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Climate change Part 9: When nature plays a part

Joanne Trzcinski, September 13, 2021 5:45PM Kids News

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Woolly mammoths are a famous ice age animal. Earth has experienced at least five major ice ages as a result of natural climate change. Picture: iStock media_cameraWoolly mammoths are a famous ice age animal. Earth has experienced at least five major ice ages as a result of natural climate change. Picture: iStock

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Climate change isn’t only caused by humans. It also occurs naturally.

The Earth has gone through many extreme cycles of temperature changes – from freezing cold to tropical – over billions of years.

You would know about the ice age, of course, when large parts of Earth was frozen over. But did you know there hasn’t been just one ice age – there have been at least five major ice ages, typically lasting millions of years?

In one ice age, believed to be the most extreme of the past 1000 million years, it’s thought the whole planet was nearly entirely frozen, and there was even sea ice near the equator!

One of the causes of ice ages is believed to be changes in carbon dioxide* levels in the atmosphere. Another is believed to be changes to the Earth’s tilt and orbit around the sun, which affects the areas that receive sunlight.

media_cameraAn artist’s illustration of an ancient ice age land bridge than once connected Britain with France. Picture: AFP Photo/Nature Publishing/Imperial College London

The Earth hasn’t only been very cold, though. It has also been toasty warm in places we would consider strange!

About 55 million years ago, the Arctic is thought to have had palm trees and crocodiles. That was when Earth had an extensive period of natural global warming. Ninety million years ago, Antarctica had rainforests for the same reason.

These climatic changes happened very, very slowly, over millions of years. Scientists say the climate change that we are experiencing now has happened super quickly – and been particularly rapid in recent decades – and is not due to natural forces. It’s due to the actions of humans.

Close-up view of a huge coal-fired power station media_cameraHumans have sped up climate change by releasing greenhouse gases into the atmosphere. Many of these gases come from burning fossil fuels, such as at coal-fired power plants like this one, to supply our nation with electricity. Picture: iStock

The main problem is we are burning fossil fuels*, like coal, oil and gas, which release harmful greenhouse gases* into the atmosphere and cause the planet to warm up.

While natural forces are not a major player in our current climate crisis, you could say they certainly keep life interesting. Below, we look at two natural forces that affect our weather.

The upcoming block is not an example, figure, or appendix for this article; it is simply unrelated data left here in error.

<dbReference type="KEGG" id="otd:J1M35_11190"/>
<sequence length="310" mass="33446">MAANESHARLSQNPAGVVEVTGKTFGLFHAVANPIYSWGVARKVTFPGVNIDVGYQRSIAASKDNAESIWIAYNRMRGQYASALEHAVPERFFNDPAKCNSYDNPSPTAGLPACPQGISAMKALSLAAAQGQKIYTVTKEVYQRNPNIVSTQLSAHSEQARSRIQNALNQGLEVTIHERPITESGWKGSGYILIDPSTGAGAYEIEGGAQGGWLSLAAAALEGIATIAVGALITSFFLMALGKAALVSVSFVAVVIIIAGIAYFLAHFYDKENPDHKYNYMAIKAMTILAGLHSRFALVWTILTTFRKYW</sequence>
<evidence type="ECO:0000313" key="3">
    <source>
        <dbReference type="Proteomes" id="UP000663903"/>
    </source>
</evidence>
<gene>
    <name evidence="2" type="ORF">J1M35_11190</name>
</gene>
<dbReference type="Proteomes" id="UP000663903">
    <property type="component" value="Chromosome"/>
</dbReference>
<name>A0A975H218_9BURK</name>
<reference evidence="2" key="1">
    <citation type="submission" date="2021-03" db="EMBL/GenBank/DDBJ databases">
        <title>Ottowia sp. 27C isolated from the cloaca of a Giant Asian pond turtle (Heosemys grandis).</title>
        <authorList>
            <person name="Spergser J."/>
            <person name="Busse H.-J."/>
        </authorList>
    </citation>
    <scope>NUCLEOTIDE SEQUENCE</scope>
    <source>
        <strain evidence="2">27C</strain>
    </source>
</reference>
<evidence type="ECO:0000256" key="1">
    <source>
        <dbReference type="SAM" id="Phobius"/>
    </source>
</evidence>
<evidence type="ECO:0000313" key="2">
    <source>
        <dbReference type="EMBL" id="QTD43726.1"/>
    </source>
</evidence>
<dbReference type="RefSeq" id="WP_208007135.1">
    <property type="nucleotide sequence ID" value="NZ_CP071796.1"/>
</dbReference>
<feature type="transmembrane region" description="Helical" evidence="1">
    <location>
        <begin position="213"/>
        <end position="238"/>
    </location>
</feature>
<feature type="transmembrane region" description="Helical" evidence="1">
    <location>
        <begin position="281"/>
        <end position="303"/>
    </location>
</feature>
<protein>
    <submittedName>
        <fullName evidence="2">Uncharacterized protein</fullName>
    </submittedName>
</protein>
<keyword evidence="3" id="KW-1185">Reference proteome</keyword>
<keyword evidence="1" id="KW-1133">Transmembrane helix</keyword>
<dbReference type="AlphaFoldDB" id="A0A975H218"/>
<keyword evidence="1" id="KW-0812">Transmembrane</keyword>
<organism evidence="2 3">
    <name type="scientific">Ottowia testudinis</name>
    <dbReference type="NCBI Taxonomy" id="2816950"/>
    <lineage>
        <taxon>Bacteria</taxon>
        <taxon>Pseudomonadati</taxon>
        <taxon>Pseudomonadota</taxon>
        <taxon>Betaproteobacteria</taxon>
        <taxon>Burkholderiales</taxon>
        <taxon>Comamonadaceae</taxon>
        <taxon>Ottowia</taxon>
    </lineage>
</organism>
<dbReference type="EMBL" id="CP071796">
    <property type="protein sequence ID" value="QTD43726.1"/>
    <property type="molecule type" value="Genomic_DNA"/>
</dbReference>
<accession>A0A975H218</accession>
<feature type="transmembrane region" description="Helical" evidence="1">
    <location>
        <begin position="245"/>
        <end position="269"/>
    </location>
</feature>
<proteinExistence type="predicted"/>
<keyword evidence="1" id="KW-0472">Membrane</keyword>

Volcanic eruptions

When a volcano erupts, it blasts dust and ash into the air, which can travel around the world, blocking out sunlight. This causes temperatures to cool. The cooling is only temporary, though – the ash tends to fall to the ground within a few months.

What has a much longer impact are floating particles called sulphur aerosols*.

These aerosols, also created by eruptions, reflect sunlight away from the Earth and can stay in the atmosphere for more than a year, also lowering temperatures.

One of the world’s most famous volcanic eruptions was Krakatoa, in Indonesia, in 1883.

It was so huge, temperatures fell by an average 1.2C in the year after, and the ocean cooled for decades, helping to offset man-made climate change.

When Mount Pinatubo, in the Philippines, erupted in 1991, it was one of the biggest eruptions of the 20th century. Global temperatures dropped about 0.5C for a couple of years.

Supplied Editorial Pinatubo media_cameraThe 1991 eruption of Mount Pinatubo in the Philippines dropped global temperatures by about 0.5C for a couple of years. Picture: USGS

Short-term climate patterns

Perhaps you’ve heard of El Nino and La Nina. These are short-term climate patterns in the Pacific Ocean that affect rainfall and temperatures around the world.

They can cause dramatic weather events, such as hurricanes, severe storms, drought, bushfires and snow.

They occur irregularly every two to seven years and usually last about nine to 12 months – sometimes, though, they last for years.

Weather media_cameraThe short-term El Nino climate pattern causes droughts like this at a farm near Coonabarabran in NSW. The 2018 drought left many farmers barely able to feed their livestock. Picture: Getty Images


  • carbon dioxide: the main greenhouse gas in the atmosphere. Greenhouse gases are causing Earth to warm
  • fossil fuels: fuels that are formed underground from plant and animal remains millions of years ago and are dug up and turned into energy when burnt
  • greenhouse gases: gases in the Earth’s atmosphere that trap heat. They include carbon dioxide and methane
  • aerosols: particles that are carried in the air by a gas


Understanding climate change

Meet the greenhouse gas makers

How to tackle the climate challenge


  1. How many major ice ages has Earth experienced?
  2. What could be found in the Arctic about 55 million years ago?
  3. Why does a volcanic eruption cause temperatures to cool?
  4. How much did the temperature fall because of the eruption of the volcano at Krakatoa in 1883?
  5. What are the names of the two short-term climate patterns in the Pacific Ocean that affect rainfall and temperatures around the world?


Refer to the accompanying Climate Change Education Kit classroom workbook with 20 activities. It’s FREE when teachers subscribe to the Kids News newsletter.

Extra Reading in climate change